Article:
The Back Up Plan

Theatrical Release: April 23, 2010
DVD Release: August 24, 2010
The Back Up Plan
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sex
language
violence
drugs
nudity
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Synopsis

“The Back-up Plan” is a comedy that explores courtship, love, marriage and family “in reverse.”

After years of dating, Zoe (Jennifer Lopez) has decided waiting for the right one is taking too long. Determined to become a mother, she commits to a plan, makes an appointment and decides to go it alone. On the day of her artificial insemination, Zoe meets Stan (Alex O’Loughlin) – a man with real possibilities.

Trying to nurture a budding relationship and hide the early signs of pregnancy becomes a comedy of errors for Zoe and creates confusing signals for Stan. When Zoe nervously reveals the reason for her unpredictable behavior, Stan commits fully and says he’s in. Never before has love seen a courtship where a wild night of sex involves three in a bed – Stan, Zoe and the ever-present massive pregnancy pillow. Or, where “date night” consists of being the “focal point” at a near-stranger’s water birth which does for kiddie pools what “Jaws” did for swimming in the ocean. The real pregnancy test comes when both of them realize they really don’t know each other outside of hormonal chaos and birth preparations. With the nine month clock ticking, both begin to experience cold feet. Anyone can fall in love, get married and have a baby but doing it backwards in hyper-drive could be proof positive that they were made for each other.

Dove Review

To list a few positives regarding this film, Jennifer Lopez accomplishes the job in portraying a young woman named Zoe who sincerely desires to be a mother. Zoe’s parents died long ago and her surviving relative is elderly and Zoe doesn’t want to be alone in the world. She chooses artificial insemination which is controversial for sure. The controversy heightens when she finally meets a man she falls for named Stan (Alex O’Loughlin), and right after the insemination takes place. When he learns she is pregnant, he admits to needing time to really adjust to this conception, let alone a possible life-long commitment. Although this plot device is set up for laughs, and there are a few, there really aren’t that many as this seems to be the lone element the writers depended on.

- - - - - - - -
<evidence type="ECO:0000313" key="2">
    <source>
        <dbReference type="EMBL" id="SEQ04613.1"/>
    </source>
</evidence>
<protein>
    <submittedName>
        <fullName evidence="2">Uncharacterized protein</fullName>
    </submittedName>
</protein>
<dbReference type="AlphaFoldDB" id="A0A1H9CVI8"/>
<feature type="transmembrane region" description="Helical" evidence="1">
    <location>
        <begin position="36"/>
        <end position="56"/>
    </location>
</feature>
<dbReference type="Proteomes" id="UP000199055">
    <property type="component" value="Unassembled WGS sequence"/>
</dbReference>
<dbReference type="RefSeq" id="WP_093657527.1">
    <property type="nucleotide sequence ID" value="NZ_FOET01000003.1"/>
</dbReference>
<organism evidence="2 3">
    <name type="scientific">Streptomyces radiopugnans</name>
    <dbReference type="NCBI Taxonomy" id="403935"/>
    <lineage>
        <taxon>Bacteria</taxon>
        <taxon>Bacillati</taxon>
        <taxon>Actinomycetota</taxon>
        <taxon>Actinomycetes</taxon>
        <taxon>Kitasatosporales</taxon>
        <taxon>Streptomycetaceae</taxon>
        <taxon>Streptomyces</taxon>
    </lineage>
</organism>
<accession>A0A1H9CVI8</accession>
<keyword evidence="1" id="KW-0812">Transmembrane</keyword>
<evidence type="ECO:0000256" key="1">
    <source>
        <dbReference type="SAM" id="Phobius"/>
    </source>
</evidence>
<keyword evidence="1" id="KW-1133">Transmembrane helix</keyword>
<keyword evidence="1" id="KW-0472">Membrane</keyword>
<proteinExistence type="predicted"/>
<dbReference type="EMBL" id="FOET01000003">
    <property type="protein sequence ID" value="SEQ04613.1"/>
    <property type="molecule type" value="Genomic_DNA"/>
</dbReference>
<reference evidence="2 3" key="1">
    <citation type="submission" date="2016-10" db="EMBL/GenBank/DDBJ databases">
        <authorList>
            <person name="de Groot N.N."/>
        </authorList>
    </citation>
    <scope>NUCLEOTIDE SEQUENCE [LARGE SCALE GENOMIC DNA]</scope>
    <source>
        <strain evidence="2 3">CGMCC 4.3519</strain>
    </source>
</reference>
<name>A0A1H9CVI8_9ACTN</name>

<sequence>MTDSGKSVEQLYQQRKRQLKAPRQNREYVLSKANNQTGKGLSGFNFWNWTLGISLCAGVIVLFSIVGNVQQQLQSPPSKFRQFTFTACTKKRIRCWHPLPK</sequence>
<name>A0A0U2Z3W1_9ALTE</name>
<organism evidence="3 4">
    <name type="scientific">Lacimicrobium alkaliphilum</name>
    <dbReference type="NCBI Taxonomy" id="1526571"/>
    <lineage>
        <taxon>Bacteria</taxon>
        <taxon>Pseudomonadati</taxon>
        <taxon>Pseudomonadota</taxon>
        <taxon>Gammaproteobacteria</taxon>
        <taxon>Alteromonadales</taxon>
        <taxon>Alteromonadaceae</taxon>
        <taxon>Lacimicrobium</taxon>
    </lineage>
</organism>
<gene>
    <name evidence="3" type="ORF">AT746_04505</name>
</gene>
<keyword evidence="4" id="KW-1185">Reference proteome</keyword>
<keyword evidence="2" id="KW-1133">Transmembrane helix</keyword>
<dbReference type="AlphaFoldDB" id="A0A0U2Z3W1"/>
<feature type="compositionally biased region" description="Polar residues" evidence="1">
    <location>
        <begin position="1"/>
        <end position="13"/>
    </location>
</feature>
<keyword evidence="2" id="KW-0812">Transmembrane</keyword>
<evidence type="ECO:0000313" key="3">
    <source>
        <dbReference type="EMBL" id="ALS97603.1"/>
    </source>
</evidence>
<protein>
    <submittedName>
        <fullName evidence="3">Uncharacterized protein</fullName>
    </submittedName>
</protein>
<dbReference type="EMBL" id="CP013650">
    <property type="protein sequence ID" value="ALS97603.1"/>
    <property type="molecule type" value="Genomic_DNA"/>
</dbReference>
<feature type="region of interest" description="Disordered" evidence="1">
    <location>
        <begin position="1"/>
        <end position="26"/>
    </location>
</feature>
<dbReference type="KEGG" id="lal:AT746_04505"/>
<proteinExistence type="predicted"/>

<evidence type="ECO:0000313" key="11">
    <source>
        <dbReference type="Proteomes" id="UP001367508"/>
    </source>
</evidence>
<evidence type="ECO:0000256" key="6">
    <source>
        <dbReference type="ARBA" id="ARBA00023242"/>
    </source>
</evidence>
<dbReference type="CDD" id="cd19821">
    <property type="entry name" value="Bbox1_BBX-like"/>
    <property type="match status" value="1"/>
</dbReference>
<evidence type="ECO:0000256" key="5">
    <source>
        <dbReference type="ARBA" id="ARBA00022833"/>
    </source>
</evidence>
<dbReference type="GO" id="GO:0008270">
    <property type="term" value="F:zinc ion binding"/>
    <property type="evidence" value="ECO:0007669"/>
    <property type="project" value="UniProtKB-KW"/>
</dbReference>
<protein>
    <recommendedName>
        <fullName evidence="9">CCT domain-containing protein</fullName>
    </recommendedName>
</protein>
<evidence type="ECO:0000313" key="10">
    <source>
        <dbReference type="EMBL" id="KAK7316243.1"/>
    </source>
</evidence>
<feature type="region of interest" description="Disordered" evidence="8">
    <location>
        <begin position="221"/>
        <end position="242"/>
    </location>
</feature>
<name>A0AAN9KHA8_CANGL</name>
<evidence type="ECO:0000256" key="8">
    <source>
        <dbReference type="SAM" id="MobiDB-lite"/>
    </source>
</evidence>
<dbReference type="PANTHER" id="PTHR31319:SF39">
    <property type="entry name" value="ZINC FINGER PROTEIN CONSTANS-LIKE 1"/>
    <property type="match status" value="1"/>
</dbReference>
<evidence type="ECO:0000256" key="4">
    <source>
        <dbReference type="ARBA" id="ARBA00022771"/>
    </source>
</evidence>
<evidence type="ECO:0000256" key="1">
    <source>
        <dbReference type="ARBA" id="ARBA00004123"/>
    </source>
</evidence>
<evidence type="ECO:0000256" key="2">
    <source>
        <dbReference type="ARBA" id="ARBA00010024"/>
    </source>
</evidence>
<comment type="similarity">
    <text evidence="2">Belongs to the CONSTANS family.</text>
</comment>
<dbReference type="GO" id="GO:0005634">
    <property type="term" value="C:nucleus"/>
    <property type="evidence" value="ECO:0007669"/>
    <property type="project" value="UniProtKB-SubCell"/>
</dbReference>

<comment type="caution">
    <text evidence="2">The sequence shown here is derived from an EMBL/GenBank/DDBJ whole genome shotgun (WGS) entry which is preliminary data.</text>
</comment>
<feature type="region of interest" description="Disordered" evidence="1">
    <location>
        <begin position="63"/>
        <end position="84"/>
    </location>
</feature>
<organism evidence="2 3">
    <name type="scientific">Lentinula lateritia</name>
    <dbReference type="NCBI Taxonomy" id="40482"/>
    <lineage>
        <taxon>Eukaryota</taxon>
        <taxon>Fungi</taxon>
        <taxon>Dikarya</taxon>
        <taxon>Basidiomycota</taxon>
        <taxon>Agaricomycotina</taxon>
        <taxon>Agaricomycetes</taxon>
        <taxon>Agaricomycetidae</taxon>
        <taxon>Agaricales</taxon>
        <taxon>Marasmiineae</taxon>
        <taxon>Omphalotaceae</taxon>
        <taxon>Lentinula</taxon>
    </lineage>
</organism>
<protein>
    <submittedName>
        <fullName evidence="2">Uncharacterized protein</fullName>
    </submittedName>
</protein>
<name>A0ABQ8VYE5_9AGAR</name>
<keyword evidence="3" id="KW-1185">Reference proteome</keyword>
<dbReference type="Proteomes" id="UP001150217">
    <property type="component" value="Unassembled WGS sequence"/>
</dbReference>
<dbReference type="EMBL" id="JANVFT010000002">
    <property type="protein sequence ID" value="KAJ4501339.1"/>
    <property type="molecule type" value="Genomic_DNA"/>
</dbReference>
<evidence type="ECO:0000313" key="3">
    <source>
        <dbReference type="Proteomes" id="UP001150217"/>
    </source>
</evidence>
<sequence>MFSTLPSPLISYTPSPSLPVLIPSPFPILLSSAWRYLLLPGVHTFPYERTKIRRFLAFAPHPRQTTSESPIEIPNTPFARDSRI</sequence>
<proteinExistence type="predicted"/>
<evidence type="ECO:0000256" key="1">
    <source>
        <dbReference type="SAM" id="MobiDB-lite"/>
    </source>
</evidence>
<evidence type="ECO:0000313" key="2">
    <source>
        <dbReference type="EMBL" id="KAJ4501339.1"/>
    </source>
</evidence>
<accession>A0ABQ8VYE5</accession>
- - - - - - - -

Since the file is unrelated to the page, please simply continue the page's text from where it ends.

The theme of adjusting to new situations and growing as a person are well done. Regrettably, there is strong language in the film, as well as frank sexual comments and pre-marital sex, and these issues prevent us from awarding our Dove Seal to the picture as a family-friendly film.

Content Description

Sex: Pre-marital sex; several frank sexual comments and innuendos including the use of slang for a few body parts; woman walks as if she's going to leak after being artificially inseminated; woman groans as she has orgasm during foreplay; a "nipples" comment regarding a bottle.
Language: GD-1; G/OMG-15; J-2; F-1; S-21; A-9; D-2; H-2; B-1; Sucks-1; P*nis-1; Slang for desiring sex-1; Stupid Head-1; Idiot-1; Multiple uses of the word Poop and Butt.
Violence: Woman crashes her truck into a tree; a woman accidentally bangs her head on a taxi cab.
Drugs: The drinking of wine; a couple of drinking scenes.
Nudity: Cleavage; woman in water giving birth and part of her thigh is seen; woman's rear is seen (she is apparently wearing a thong); shirtless man; man seen in boxers.
Other: A mother says she hates her kids; woman vomits but the scene is not graphic; some women play music and chant as a single mother gives birth to her baby in a small pool of water; a couple argues a few times; belching; a woman defecates in water while giving birth but it is mentioned and not seen.

Info

Company: CBS Films
Writer: Kate Angelo
Director: Alan Poul
Genre: Comedy
Runtime: 108 min.
Industry Rating: PG-13
Reviewer: Edwin L. Carpenter